Emphasize digital and out-of-home marketing. Effective multi-channel marketing is critical in establishing presence in a new market and in offsetting a lower branch count, but not all marketing is created equal. Out-of-home advertising, such as bus-stop wraps, billboards and subway signage, will help to establish and sustain local market resonance.
Digital marketing benefits the bank in two ways beyond direct demand generation: First, as Novantas has found, digital marketing creates perceptions of convenience in a way that other forms of advertising do not. Second, social media in particular can allow the bank to selectively participate in the community dialogue on topics of local interest. Finally, there is direct mail.
Emphasize digital convenience. Customers who are Thin-Branch Ready rely heavily on online banking, especially mobile, but are not especially swayed by special applications such as account aggregation and person-to-person payments (at banks that offer P2P, less than 2% of active online/mobile banking customers use it today).
With feature innovation less of a swing factor in convenience, the promotional emphasis turns to providing superior renditions of digital capabilities widely in use. In many cases a bank may already be fielding a strong suite of core digital capabilities but simply is not winning commensurate customer recognition in the marketplace.
It is important to review applications with an eye toward reliability and ease of use, and then turn those strengths into marketing advantages. Easy-to-use mobile banking, marketed heavily even around features already offered widely elsewhere (e.g., mobile check deposit), often matters more than P2P and other secondary features.
Provide attractive, simple choices. Especially when shoppers first arrive at the bank web site, it is important to simplify decision-making. At the web site of one of the largest U.S. banks, the checking landing page that comes up when people click on search engine links presents just two accounts, accompanied by short, needs-related descriptions displayed in large font. Another national brand is pursuing a thin-branch strategy on the back of just one checking product.
Also with self-directed online shoppers, banks need to be cautious about posted fee arrangements. Consumer hot buttons with checking fees include cost, complexity and fairness, and click-search capabilities allow people to instantly re-direct their online consideration, so simple and low fee structures are best.
Streamline online account opening and fulfillment. The unvarnished reality today is that, when switching banks, most Thin-Branch Ready customers shop online but then open accounts in the branch. But the rate of online account-opening varies inversely with a bank’s physical density, which will be low in a Digital-First strategy. For sales success in thinly-branched markets, the road that leads from digital shopping to digital purchase needs to be well-paved.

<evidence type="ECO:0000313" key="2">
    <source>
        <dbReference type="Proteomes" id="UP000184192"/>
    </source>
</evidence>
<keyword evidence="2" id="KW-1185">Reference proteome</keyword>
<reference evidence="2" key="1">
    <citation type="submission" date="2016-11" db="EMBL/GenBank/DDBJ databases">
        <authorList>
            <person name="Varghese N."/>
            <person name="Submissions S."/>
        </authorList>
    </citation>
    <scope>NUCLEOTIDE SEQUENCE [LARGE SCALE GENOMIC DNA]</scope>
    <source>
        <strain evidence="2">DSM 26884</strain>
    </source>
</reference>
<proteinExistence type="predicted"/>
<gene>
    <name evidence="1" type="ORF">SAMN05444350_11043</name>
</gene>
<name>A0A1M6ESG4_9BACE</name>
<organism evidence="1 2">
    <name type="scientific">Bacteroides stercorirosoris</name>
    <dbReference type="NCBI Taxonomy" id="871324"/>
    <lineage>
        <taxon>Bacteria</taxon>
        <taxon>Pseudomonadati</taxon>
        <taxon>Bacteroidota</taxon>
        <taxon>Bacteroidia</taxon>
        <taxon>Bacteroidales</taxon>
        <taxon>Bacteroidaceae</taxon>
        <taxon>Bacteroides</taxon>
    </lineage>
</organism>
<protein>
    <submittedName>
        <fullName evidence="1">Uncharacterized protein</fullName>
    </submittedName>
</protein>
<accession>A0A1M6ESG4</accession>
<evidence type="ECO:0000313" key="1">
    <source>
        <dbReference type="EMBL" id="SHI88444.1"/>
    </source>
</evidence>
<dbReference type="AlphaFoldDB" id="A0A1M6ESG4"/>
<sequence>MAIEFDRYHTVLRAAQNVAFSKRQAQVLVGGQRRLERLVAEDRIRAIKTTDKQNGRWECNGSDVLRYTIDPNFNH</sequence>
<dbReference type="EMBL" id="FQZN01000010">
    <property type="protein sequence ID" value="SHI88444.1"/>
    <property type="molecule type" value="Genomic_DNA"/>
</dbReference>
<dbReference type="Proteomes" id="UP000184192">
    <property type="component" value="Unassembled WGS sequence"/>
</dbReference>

Today, however, some digitally-oriented shoppers wind up feeling forced to seek branch origination following a failed attempt to complete an application online, either because of a poor online experience in general or a lack of decision support in particular. As the bank streamlines these elements of its digital presence, online applications in its thin-branch markets will flow (Figure 4: Top Channel Preference to Open New-to-Bank Checking).
Despite the popularity of mobile banking and the rise of digital shopping as a driver of checking origination, banks are finding that checking acquisition is still a market-by-market battle. For some players, the digital/local dynamic provides multiple avenues for growth. For others it presents multiple forms of exposure. Often today, mid-size regional players are at the greatest risk of market disruption.
It turns out that the very largest U.S. banks have natural appeal to Thin Ready customers, both because of brand strength and because of the outsized investments these players are able to make in digital channels and capabilities.
In some markets, this appeal has enabled one bank to scale back expensive branch presence while preserving service and customer relationships through a combination of web and mobile banking and imaging-enabled ATMs. Elsewhere, this same bank is capitalizing on the decoupling of branch density and perceived convenience to penetrate expansion markets at low cost, using a small number of highly visible branches.
Nimble small players also are putting Digital First strategy to work. Our research confirms that in some high-density markets, one new entrant has been able to gain meaningful traction through a blend of marketing, online appeal and a sprinkling of high-visibility banking centers that do not even have teller windows.
Developments such as these underscore the point that a tipping point has been reached in checking competition. The branch is less of a foundation and more of a multi-channel component, and meanwhile digital is becoming a swing factor in customer awareness and purchase consideration. The situation clearly calls for a different strategic orientation going forward — is your bank prepared?
Chris Musto is a Managing Director in the Boston office of Novantas, Inc. He can be reached at email@example.com.